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Old 07-11-18, 01:38 PM
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The whole is made from the sum of all the parts. Total drag is the measurement of course. I find the Cervelo info interesting and wish there were more comparisons like this.
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Old 07-11-18, 04:45 PM
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Old 07-11-18, 05:17 PM
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Originally Posted by asgelle View Post
I wonder given the advances in CFD, if bike designers have moved to using CFD as the primary design tool with testing either in the wind tunnel or field used primarily to validate the CFD results rather than the designs themselves. I know that's where we're moving in my field.
VN Tech podcast ep. 1: Chris Yu explains how CFD makes bikes more aero | VeloNews.com
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Old 07-11-18, 05:52 PM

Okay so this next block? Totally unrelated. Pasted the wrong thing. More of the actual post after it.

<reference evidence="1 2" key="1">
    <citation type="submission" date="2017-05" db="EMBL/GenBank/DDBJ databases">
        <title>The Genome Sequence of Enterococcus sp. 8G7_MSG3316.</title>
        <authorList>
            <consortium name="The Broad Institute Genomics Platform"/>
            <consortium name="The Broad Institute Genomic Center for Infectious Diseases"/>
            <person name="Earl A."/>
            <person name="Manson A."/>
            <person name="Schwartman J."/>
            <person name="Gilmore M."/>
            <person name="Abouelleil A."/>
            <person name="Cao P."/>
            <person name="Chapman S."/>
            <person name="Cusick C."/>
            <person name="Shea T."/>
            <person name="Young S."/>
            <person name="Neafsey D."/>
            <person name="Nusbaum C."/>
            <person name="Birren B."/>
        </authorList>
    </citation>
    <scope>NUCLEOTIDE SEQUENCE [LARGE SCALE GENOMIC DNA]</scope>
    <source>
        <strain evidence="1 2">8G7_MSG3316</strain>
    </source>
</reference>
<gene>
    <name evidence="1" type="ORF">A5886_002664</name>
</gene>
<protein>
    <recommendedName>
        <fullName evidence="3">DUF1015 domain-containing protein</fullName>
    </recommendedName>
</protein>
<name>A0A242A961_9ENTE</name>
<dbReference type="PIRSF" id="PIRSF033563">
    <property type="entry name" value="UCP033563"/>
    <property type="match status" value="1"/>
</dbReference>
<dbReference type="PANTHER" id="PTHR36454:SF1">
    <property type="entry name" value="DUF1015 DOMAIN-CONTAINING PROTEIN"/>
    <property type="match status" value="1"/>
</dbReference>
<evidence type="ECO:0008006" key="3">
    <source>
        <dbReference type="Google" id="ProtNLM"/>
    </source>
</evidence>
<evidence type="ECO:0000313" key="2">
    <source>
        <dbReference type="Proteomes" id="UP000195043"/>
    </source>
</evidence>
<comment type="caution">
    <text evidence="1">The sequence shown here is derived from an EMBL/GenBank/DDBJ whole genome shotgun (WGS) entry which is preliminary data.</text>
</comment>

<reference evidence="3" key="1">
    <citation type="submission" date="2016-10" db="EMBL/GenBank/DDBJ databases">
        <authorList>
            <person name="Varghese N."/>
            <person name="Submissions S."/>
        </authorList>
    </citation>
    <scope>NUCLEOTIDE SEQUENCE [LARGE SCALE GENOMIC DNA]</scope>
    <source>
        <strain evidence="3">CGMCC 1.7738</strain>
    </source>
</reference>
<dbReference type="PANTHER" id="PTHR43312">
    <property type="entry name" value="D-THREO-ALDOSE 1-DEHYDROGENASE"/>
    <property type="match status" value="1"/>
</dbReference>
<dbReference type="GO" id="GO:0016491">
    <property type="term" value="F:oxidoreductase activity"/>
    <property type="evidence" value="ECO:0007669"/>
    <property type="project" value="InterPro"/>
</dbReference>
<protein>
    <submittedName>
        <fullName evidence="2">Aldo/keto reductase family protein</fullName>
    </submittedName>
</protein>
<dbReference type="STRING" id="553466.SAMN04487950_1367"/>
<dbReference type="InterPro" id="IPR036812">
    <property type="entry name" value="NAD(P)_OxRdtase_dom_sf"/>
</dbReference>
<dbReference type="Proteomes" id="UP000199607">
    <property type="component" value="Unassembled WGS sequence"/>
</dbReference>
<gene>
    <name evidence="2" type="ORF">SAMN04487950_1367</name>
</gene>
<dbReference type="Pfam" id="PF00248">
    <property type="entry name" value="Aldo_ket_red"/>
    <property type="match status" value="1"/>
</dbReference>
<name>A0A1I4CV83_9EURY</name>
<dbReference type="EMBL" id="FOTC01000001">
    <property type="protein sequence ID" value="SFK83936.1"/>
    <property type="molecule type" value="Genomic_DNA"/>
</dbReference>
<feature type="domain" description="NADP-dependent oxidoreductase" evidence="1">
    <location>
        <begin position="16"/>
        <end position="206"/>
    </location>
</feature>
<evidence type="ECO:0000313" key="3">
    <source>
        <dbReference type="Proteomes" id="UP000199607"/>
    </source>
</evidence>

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Originally Posted by brianmcg123 View Post
It tells us nothing about the frame. Different wheels, different components, different tires. Silliness except that it might sell Cervelos, which has gotta be the point.
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Old 07-11-18, 11:47 PM
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Tour Magazine did a long test which I gather was outdoors, but I dunno if that's what you're looking for.
There's a long thread about it on here:
Tour Magazine 2016 Aero Road Bike Test

There's another thread on Weight Weenies about it. I'll have a look later
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Old 07-12-18, 01:20 AM
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Originally Posted by TiHabanero View Post
Has anyone knowledge of real world testing of aero frames?